All Caregivers matter to us. And, learning about illnesses and conditions other era caregivers experience helps when meeting another caregiver during a VA appointment or at a veteran event. Specifically, cold-related injuries and nuclear testing radiation exposure trouble many veterans of this era.
Korean War conditions include some today’s conditions, but the prevalent differences were cold-related injuries. Frostbite and Trench foot, were major problems during the Korean War. Veterans of the Battle of the Chosin Reservoir had especially high rates of severe cold injuries, and over 5,000 troops required evacuation for the effects of cold injury during the winter of 1950-51. Many veterans never sought VA help due to battlefield conditions or because their service medical records may no longer exist.
Long-term delayed symptoms include peripheral neuropathy (nerve pain), arthritis, foot problems, stiff toes, and cold sensitization. Age may worsen these conditions, and complications such as diabetes or peripheral vascular disease put them at higher risk for late-in-life amputations.
|Photo: John P. Collins|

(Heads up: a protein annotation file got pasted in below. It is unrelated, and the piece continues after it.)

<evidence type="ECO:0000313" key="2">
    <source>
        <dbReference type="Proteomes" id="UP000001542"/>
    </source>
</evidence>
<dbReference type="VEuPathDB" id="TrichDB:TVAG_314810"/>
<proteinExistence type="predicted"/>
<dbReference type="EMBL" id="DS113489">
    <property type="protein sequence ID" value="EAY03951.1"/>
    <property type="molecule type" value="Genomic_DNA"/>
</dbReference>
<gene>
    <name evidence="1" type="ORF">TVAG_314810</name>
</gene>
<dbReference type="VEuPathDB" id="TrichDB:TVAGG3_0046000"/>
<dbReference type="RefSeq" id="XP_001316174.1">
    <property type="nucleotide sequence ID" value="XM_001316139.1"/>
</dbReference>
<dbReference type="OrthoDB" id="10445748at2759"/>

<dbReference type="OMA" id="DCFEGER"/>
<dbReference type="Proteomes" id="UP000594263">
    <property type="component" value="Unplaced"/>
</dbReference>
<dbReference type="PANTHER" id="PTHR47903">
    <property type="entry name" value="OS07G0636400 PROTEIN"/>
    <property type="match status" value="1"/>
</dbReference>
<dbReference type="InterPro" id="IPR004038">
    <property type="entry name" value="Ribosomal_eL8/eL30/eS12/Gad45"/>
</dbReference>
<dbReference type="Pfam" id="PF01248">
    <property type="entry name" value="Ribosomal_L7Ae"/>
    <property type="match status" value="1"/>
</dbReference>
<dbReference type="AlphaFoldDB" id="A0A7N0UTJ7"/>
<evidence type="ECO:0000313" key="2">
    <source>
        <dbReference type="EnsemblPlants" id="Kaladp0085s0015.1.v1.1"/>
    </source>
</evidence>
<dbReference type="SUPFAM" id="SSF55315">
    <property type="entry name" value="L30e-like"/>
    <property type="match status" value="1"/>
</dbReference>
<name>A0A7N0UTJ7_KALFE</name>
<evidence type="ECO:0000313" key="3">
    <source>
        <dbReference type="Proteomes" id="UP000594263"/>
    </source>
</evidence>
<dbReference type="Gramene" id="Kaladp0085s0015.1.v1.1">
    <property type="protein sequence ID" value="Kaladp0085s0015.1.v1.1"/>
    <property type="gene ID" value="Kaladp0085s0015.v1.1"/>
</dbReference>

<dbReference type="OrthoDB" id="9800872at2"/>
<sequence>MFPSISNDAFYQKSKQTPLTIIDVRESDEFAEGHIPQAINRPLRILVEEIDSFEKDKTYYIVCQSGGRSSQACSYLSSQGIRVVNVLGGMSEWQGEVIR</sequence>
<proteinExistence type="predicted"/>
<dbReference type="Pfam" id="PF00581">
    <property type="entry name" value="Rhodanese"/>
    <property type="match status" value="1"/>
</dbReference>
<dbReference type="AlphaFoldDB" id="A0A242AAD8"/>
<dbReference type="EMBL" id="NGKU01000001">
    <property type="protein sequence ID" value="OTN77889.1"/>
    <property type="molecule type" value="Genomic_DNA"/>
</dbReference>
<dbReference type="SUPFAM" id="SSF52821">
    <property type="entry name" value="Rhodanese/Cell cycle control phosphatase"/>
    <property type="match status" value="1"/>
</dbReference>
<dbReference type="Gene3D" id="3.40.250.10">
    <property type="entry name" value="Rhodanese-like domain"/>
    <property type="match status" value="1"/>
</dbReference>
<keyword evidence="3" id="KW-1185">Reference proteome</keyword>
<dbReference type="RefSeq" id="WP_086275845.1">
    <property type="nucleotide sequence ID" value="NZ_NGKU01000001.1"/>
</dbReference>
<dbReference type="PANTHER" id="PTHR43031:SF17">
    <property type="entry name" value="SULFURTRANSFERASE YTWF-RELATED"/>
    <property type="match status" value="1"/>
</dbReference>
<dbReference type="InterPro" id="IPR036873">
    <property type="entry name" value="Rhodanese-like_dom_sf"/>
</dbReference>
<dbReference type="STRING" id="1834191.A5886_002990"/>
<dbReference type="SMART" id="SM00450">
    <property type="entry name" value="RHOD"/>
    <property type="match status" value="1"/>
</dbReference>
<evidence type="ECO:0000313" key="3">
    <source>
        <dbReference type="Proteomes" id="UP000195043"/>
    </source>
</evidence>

Many Korean War veterans may have participated in 250 atmospheric and underwater nuclear weapons tests conducted primarily in Nevada and the Pacific Ocean between 1945 and 1962. These vets are known at A-Vets or Atomic Veterans, and number 560,000 troops. Approximately 195,000 surviving "Atomic-Vets" alive today may not know that their "oath-of-secrecy" tied to their nuclear weapons testing duty has been lifted, allowing them to now speak freely of their personal experiences. A-Vets may be entitled to "service-connected" benefits for illness caused by their exposure to atomic radiation particles while on active duty, and benefits are also available to spouses of deceased Atomic-Veterans.
The National Association of Atomic Veterans is a strong resource, and please go to the Video Resource section of www.VeteranCaregiver.com to have a larger list of resources mailed directly to your inbox. We appreciate the caregivers of the Korean War and hope that caregivers of every era support one another in whatever ways possible!
Linda Kreter & the